Robocops a reality by 2084?

It's still a long way off, but robotic policeman could be on patrol within the next 75 years, according to one of the UK's leading robotics authorities.

The claim was made by Professor Noel Sharkey, a robotics professor from the University of Sheffield, who undertook a two-month research project aimed at examining how robots will affect law enforcement within the next century.

While these robots will not be fully autonomous or indeed "super-intelligent", Sharkey suggested they will have human-like features and the ability to detect weapons as well as recognising drunks and aggressive behaviour in large areas.

This could make them suitable for routine tasks, such as drink and drug tests, allowing human police officers to be redeployed to other areas, he said.

Sharkey also speculated that these robots will have access to our bank accounts, taxes, motoring information and criminal records, enabling them to instantaneously identify who people are.

It is a proposal, he noted, which is likely to cause friction: "It may well lead to public outrage as robots will have access to integrated databases of all information of citizens ... [similar systems] were closed due to public outrage and breach of liberty, privacy laws and human rights."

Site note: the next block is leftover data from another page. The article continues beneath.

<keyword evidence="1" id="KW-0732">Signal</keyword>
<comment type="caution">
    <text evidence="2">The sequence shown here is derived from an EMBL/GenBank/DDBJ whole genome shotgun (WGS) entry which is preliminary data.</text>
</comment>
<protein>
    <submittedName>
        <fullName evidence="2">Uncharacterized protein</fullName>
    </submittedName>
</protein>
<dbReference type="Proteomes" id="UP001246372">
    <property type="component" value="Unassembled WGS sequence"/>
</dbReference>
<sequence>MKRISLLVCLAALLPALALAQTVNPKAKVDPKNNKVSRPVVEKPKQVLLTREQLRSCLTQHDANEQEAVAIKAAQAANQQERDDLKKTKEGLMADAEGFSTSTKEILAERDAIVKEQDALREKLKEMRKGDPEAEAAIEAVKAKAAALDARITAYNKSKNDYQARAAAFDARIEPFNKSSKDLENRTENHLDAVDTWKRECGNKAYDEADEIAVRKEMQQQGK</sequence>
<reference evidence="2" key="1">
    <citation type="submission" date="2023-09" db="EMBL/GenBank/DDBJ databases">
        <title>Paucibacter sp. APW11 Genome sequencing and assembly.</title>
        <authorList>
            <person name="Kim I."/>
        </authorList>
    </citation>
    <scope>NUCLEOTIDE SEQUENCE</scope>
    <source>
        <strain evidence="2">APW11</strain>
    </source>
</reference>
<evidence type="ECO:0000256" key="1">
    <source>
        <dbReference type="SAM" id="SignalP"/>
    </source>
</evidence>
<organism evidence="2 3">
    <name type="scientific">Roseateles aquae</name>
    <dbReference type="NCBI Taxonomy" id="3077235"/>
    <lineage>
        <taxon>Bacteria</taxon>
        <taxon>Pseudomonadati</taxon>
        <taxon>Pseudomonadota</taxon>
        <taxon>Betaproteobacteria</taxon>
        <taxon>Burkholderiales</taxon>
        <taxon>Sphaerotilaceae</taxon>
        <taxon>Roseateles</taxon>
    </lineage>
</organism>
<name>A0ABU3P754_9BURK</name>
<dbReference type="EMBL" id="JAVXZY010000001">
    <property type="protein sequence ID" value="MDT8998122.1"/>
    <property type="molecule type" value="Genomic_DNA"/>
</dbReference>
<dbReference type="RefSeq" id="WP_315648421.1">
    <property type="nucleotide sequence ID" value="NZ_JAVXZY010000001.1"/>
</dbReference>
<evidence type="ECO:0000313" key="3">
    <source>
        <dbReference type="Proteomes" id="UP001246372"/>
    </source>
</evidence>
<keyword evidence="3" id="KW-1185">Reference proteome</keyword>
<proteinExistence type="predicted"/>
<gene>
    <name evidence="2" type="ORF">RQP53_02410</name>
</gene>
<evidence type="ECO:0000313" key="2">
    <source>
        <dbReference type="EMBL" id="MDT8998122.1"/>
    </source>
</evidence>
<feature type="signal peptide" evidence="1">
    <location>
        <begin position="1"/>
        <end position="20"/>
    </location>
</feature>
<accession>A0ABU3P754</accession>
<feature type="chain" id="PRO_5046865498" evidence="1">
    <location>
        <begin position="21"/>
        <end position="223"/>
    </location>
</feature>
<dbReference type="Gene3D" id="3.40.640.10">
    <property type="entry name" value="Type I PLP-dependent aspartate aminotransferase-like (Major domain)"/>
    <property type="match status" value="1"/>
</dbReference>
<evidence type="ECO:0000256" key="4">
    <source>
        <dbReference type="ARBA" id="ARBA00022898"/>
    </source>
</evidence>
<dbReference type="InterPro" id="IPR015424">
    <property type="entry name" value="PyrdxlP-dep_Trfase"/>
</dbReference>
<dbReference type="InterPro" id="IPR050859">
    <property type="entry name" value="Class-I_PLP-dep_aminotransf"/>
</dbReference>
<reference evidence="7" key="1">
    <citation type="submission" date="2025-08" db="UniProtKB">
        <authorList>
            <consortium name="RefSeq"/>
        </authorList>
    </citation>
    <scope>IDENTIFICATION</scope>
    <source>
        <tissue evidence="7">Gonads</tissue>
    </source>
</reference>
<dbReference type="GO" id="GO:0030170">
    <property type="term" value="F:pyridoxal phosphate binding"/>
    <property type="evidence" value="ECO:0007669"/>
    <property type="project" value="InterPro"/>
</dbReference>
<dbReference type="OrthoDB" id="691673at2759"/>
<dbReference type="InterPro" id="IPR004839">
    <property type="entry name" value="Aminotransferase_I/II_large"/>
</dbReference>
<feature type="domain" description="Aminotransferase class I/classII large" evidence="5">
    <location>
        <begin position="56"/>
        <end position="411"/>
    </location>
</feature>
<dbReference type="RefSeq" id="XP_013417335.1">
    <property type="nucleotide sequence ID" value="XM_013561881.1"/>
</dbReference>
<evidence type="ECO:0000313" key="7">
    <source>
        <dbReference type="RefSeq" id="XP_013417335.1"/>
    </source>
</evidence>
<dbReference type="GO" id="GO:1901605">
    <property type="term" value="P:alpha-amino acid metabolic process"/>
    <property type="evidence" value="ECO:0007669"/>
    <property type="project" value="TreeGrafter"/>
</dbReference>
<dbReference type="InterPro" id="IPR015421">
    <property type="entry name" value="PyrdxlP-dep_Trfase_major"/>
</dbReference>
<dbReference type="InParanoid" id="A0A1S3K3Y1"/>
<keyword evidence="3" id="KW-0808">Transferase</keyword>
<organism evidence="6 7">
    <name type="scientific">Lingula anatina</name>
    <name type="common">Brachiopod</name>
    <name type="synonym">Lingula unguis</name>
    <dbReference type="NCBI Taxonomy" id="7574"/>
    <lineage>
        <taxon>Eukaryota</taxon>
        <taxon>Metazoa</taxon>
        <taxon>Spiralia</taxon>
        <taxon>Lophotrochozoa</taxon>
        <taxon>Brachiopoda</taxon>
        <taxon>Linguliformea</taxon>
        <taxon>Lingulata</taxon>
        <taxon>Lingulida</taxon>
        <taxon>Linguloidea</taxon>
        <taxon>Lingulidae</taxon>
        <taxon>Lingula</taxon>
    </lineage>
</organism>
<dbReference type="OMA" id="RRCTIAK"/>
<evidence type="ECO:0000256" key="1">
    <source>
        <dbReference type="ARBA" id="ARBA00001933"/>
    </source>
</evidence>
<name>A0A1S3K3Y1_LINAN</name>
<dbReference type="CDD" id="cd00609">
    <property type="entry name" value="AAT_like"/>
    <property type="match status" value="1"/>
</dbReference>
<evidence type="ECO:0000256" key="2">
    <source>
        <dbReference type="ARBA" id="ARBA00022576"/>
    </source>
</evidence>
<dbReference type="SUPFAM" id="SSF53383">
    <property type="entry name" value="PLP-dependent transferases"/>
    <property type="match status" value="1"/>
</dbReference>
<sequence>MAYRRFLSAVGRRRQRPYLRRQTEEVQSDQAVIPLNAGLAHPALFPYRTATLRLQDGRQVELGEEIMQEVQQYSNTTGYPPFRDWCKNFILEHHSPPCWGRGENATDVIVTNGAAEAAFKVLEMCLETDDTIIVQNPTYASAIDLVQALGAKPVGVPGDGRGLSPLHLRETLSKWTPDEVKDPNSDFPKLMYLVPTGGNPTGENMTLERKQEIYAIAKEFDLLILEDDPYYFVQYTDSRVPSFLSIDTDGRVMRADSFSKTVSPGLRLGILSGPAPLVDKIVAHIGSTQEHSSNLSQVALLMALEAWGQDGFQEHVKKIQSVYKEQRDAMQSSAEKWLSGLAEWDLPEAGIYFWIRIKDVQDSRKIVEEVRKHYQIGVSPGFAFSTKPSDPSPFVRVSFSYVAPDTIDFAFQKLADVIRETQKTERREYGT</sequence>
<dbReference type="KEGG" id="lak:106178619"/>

Alongside the deployment of robotic police officers, the report also predicts autonomous police cars will appear by 2070 which will be able to spot speeding cars and their license plates and automatically hit them with a fine, or deduct points from their license.

However, Sharkey did sound a note of caution over the technology.

"These robot developments could be extremely beneficial in the protection of citizens and police in the hands of benevolent governments," said Sharkey. "But in the wrong hands ... robot law enforcement could be a major blow to individual privacy and basic human rights."

Earlier this year, Intel researchers showed off their robots and predicted we'd all have robotic butlers within a decade.